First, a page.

Advanced technology in HIV testing seems to be revealing what some local public health officials have suspected all along — that there are likely more men and women living with the disease in the Imperial and Mexicali valleys then what the official numbers show.
Since March, mouth swab HIV/AIDS tests have been given discreetly and freely at the Walgreens in Calexico and El Centro, and in that time, of 49 people tested, 19 have tested positive in the preliminary results. Those numbers are not among the official estimates locally, because, one, in order for the disease to be reported to the county a second blood test has to be done and, two, the Walgreens tests will be reflected in San Diego County.
It is being assumed that 90 percent of those testing positive with the swabs are from Mexico, but with the transient nature of the border region, that fluidity puts everyone at risk if those being tested are in denial and not educating and medicating themselves.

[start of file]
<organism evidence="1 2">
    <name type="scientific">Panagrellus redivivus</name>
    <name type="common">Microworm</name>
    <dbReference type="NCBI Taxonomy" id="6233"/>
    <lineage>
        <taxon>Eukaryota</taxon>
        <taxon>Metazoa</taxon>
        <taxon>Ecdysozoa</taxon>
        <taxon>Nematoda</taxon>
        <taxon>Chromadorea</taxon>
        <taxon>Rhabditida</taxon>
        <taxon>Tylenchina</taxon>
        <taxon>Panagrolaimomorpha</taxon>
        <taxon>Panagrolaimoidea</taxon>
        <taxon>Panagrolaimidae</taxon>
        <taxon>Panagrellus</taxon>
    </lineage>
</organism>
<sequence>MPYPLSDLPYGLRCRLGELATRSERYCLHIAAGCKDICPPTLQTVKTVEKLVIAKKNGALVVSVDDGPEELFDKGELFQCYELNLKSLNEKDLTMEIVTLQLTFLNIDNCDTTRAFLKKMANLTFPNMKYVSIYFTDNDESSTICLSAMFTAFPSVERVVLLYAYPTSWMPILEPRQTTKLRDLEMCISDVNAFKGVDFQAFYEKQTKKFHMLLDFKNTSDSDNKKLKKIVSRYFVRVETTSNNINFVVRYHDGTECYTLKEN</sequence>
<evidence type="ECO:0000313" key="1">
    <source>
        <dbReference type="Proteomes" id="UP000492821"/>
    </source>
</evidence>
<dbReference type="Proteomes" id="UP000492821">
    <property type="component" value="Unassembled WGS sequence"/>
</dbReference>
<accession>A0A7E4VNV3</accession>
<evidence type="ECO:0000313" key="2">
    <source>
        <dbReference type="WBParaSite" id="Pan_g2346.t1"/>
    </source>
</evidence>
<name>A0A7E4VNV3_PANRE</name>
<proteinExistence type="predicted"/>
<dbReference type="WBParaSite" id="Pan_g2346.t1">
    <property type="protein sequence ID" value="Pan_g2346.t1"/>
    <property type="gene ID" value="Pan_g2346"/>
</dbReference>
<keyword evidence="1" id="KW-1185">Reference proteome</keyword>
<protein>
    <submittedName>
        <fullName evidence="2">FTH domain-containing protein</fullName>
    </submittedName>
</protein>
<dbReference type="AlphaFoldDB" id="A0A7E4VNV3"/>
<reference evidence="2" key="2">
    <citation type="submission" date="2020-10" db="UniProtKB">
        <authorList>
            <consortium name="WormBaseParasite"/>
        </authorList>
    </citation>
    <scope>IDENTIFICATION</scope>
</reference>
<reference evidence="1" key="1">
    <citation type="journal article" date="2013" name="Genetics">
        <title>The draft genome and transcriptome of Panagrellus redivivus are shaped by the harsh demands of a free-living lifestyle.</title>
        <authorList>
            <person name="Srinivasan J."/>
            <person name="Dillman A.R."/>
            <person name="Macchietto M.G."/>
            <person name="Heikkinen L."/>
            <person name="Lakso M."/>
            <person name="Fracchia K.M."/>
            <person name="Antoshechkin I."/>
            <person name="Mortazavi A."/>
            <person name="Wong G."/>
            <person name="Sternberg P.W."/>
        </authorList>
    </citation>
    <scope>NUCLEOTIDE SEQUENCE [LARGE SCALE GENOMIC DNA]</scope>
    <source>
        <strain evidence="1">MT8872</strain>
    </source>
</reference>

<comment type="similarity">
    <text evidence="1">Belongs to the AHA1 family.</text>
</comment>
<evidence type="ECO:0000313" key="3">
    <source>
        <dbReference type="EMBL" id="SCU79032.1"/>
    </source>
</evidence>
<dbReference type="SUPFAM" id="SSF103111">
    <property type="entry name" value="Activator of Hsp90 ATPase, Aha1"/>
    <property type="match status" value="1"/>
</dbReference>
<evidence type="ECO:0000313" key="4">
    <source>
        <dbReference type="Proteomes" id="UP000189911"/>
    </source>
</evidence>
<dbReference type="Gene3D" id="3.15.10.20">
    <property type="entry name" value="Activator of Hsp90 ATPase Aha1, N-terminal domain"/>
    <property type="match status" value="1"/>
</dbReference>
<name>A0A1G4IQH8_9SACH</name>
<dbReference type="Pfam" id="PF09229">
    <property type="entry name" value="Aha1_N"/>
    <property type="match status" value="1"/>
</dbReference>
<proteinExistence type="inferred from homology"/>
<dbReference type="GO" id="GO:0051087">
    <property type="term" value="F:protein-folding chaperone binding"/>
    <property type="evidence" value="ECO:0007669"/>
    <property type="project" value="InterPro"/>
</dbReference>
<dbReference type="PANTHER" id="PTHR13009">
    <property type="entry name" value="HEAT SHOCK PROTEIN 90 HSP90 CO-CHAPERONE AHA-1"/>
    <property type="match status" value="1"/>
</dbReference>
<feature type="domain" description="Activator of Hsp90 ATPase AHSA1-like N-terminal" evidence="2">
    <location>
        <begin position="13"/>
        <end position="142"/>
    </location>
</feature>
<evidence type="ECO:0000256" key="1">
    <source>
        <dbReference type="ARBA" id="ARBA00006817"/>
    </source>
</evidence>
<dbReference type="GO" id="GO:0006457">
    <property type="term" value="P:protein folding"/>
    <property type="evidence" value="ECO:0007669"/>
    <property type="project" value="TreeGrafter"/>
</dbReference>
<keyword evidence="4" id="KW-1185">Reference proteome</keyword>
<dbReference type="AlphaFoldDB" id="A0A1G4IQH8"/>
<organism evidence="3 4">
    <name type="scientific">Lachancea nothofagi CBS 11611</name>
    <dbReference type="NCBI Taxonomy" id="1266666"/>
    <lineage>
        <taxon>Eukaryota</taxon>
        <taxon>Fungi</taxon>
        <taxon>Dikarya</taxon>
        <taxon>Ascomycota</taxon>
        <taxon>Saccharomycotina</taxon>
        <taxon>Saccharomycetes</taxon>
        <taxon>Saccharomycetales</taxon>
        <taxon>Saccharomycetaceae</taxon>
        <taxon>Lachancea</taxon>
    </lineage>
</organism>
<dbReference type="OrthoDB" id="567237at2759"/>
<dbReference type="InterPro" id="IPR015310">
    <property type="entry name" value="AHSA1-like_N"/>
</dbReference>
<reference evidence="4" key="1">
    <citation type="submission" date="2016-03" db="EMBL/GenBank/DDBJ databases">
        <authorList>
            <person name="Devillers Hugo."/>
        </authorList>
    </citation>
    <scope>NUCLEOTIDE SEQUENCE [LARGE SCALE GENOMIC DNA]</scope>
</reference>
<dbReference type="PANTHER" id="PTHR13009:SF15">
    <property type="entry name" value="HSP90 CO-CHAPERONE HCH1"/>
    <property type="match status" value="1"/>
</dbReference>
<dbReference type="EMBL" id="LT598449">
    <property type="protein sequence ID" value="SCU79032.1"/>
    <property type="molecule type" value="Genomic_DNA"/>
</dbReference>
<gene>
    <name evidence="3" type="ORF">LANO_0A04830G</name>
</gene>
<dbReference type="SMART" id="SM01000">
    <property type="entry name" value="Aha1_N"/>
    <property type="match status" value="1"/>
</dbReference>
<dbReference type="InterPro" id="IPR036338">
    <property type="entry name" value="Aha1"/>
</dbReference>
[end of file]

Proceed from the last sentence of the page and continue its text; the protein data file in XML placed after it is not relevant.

That’s the reality when dealing with HIV and the Latino community. There are cultural stereotypes and mores that play into seeking treatment and acknowledging there is a problem. In some cases, the affected men and women are involved in high-risk lifestyles like intravenous drug use and unprotected sex, and well, who’s to say they won’t continue that way of life unabated?
The best we can hope for in these cases is continued outreach by local public health officials to share knowledge, to try to counsel those testing themselves to return for follow-ups, learn that life with HIV is not a death sentence, and most important, we need to break through the barriers of a culture that still believes HIV and AIDS is a gay disease.
The numbers for women in general show that to be a lie: women are among the fastest-growing segment of society to be diagnosed with the disease, and the HIV infection rate for Latinas is four times higher than that for non-Hispanic white women.
Imperial County, through the AIDS/HIV clinic at Clinicas de Salud del Pueblo is doing fantastic work in treating and educating the infected population both here and in Mexicali. But it can only do so much; it can only reach so many.
Unless there is headway in breaking through the cultural morass that denies the prevalence of the disease, that denies continued testing and treatment, then even local efforts will not have the impact that they could.
Nineteen positive preliminary HIV tests have been seen locally since March.
There needs to be continued outreach and breaking through cultural barriers to continue treatment efforts.
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